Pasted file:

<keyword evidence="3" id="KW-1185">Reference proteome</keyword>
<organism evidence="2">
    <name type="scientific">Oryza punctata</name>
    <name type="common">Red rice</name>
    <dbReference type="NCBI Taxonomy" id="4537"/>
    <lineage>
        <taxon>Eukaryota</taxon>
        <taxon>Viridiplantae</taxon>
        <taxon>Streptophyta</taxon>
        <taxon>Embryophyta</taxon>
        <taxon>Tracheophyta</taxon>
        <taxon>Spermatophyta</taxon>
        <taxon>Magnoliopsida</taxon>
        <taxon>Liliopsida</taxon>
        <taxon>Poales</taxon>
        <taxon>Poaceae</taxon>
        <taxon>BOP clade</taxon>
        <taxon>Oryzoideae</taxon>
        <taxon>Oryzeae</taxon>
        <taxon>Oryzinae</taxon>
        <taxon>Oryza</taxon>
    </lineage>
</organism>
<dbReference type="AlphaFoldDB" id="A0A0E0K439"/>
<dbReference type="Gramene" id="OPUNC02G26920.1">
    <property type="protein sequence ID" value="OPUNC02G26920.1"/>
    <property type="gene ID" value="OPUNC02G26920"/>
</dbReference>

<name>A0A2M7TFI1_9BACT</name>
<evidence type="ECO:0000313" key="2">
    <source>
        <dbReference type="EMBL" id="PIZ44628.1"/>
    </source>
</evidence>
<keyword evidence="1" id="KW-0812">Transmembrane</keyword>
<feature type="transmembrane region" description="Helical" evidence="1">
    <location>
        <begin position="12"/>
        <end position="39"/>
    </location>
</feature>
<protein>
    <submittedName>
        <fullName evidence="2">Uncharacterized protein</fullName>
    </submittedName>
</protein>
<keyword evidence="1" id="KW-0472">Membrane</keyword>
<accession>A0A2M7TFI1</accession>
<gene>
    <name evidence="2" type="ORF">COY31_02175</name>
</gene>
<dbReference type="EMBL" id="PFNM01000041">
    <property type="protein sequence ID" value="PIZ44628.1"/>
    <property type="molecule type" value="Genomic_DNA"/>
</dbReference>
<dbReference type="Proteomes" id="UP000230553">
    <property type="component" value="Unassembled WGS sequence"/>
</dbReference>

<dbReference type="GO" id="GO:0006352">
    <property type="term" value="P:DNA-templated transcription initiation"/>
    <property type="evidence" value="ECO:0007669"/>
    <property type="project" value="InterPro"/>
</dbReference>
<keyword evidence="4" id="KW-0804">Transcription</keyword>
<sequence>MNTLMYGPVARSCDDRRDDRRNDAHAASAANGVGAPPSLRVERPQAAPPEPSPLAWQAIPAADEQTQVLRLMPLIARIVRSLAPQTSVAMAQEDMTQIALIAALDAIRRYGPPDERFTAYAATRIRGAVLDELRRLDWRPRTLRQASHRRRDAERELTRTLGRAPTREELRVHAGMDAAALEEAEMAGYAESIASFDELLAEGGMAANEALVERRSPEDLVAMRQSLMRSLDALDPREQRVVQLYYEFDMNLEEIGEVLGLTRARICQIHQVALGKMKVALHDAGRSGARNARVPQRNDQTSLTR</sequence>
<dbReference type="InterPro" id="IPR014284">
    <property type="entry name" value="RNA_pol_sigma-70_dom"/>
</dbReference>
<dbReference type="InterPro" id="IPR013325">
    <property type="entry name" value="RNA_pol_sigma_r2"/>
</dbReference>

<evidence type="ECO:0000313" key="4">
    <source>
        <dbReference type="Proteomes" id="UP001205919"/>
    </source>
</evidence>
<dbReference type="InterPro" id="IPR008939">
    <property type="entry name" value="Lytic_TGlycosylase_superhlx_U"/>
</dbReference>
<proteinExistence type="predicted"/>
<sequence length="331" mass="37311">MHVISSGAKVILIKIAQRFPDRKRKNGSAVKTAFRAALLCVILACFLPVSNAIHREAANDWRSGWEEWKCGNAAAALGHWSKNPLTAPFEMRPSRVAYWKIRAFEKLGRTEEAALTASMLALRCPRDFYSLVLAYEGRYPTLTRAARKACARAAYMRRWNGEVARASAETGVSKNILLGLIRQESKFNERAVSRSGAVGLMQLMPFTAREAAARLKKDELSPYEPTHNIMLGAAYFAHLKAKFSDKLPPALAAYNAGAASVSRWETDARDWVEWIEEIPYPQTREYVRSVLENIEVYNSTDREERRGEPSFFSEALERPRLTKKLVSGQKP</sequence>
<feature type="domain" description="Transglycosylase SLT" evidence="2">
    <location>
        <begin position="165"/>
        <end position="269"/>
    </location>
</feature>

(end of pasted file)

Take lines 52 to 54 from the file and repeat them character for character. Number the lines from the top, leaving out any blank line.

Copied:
<dbReference type="EMBL" id="PFNM01000041">
    <property type="protein sequence ID" value="PIZ44628.1"/>
    <property type="molecule type" value="Genomic_DNA"/>